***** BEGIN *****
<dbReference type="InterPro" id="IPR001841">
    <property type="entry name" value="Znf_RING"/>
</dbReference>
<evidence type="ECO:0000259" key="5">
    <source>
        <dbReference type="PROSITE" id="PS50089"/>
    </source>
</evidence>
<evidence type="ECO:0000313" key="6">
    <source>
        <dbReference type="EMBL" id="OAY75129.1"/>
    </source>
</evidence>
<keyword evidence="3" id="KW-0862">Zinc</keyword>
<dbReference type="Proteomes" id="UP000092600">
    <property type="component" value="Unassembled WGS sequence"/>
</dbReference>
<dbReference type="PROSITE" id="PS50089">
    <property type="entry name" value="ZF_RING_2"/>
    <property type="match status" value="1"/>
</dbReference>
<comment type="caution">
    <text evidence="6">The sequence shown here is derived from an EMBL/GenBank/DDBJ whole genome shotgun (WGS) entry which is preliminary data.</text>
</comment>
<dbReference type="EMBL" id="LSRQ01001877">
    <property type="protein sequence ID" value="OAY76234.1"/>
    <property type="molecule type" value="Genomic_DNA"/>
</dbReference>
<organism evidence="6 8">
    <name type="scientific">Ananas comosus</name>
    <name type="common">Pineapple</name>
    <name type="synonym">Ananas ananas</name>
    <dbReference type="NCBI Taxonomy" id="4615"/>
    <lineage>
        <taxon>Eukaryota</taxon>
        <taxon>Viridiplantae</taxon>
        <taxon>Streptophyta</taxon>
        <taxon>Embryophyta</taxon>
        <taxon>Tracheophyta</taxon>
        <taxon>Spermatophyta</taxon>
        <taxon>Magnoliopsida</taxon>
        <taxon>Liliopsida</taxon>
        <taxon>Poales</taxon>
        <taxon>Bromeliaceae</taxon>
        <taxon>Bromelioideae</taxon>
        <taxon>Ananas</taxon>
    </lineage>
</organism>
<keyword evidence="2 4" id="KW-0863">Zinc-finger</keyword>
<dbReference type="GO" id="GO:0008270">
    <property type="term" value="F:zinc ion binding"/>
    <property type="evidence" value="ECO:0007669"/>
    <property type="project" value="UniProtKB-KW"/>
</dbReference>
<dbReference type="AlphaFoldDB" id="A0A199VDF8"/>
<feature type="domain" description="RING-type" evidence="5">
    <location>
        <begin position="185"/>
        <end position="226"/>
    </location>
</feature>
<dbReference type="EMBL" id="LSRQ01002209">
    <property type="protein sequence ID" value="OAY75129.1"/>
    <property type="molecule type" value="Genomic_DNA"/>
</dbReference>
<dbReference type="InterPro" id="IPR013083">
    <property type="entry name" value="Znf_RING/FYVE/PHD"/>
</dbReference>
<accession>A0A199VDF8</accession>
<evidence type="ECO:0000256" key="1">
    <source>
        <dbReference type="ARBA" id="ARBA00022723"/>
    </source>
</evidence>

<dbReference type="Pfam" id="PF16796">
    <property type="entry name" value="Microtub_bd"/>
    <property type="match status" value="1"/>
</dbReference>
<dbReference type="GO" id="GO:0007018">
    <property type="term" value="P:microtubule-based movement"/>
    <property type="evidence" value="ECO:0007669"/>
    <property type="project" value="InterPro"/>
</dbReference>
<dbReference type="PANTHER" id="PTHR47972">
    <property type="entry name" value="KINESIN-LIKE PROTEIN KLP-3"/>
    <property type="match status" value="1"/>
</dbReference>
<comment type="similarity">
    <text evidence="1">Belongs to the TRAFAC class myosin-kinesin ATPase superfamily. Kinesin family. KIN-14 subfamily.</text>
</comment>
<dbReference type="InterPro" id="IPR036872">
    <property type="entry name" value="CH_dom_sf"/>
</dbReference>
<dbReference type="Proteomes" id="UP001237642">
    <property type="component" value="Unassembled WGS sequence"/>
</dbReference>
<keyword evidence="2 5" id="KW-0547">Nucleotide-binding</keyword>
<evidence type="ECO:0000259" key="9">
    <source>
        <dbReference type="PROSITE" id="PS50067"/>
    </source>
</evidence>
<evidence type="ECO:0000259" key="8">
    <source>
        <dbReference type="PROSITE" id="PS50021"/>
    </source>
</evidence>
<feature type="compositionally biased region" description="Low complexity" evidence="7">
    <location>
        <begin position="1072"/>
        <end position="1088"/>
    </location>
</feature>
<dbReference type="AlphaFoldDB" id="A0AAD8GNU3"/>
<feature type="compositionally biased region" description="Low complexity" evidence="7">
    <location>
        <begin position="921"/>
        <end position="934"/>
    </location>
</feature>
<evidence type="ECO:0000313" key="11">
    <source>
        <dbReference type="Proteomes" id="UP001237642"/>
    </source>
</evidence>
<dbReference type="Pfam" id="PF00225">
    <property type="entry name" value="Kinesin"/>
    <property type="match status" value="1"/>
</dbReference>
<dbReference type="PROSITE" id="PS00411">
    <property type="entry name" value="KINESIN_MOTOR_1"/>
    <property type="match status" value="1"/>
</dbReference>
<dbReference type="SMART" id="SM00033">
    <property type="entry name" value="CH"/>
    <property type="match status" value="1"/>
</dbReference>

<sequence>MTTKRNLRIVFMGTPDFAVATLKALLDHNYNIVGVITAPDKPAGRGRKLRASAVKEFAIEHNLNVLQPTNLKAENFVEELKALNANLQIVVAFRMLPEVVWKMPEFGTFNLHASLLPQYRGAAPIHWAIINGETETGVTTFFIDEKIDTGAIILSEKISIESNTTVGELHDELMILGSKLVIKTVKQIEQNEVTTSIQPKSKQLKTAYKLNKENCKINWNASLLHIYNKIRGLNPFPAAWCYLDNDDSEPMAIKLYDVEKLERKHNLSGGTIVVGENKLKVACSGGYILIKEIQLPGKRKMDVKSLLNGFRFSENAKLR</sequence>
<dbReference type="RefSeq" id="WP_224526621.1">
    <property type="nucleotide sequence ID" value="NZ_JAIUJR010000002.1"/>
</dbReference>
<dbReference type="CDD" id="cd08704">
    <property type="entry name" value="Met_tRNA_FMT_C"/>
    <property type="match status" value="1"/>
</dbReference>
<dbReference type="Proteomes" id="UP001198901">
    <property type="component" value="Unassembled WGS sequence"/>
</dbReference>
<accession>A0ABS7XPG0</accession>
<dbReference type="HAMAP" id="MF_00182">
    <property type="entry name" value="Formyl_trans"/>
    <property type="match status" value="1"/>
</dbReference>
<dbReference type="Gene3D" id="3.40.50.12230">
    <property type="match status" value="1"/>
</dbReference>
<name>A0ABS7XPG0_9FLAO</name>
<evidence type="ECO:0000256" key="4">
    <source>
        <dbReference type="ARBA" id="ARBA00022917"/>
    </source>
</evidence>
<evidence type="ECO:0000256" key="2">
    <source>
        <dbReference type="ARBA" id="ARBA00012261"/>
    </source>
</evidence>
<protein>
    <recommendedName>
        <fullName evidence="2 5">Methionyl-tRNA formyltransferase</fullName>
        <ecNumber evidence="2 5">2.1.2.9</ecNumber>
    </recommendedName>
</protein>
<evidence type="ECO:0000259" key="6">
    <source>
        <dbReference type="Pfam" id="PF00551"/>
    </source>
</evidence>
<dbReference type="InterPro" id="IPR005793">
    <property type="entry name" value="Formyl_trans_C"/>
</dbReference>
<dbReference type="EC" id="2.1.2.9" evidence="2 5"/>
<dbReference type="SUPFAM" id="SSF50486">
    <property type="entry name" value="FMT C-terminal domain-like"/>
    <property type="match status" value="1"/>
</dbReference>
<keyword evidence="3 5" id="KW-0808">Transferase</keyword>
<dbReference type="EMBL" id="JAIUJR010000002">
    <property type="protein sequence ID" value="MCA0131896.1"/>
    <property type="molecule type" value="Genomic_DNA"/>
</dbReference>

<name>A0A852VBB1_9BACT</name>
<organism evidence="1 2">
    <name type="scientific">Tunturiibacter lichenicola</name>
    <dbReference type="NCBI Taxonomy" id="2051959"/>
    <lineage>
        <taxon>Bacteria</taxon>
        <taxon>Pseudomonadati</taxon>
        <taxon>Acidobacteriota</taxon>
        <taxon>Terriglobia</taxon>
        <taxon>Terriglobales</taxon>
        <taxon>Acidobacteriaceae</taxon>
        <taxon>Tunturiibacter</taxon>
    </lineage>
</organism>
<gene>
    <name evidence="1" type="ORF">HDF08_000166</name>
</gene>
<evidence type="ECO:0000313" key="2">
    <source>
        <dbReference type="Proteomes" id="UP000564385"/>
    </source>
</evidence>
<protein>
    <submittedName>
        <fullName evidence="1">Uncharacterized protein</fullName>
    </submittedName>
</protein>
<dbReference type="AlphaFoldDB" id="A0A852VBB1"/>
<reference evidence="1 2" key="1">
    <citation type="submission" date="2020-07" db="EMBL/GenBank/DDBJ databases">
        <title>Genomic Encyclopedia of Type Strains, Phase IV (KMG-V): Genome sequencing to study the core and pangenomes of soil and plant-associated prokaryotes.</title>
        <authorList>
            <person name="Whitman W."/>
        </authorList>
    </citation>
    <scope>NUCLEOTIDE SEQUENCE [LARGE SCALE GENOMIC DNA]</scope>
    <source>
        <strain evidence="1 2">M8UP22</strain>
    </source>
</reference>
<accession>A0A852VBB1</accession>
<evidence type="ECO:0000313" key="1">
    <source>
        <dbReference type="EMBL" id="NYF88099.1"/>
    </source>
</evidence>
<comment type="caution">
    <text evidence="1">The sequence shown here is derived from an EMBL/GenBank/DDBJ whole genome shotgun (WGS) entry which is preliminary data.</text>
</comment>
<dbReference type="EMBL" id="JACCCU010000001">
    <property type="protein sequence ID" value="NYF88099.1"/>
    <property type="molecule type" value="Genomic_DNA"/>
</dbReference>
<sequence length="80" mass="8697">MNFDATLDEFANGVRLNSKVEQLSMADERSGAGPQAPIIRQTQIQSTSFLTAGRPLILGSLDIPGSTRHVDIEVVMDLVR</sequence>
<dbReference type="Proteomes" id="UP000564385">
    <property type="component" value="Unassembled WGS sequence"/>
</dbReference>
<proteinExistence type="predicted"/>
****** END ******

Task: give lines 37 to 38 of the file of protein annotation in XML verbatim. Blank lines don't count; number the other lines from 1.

        <taxon>Streptophyta</taxon>
        <taxon>Embryophyta</taxon>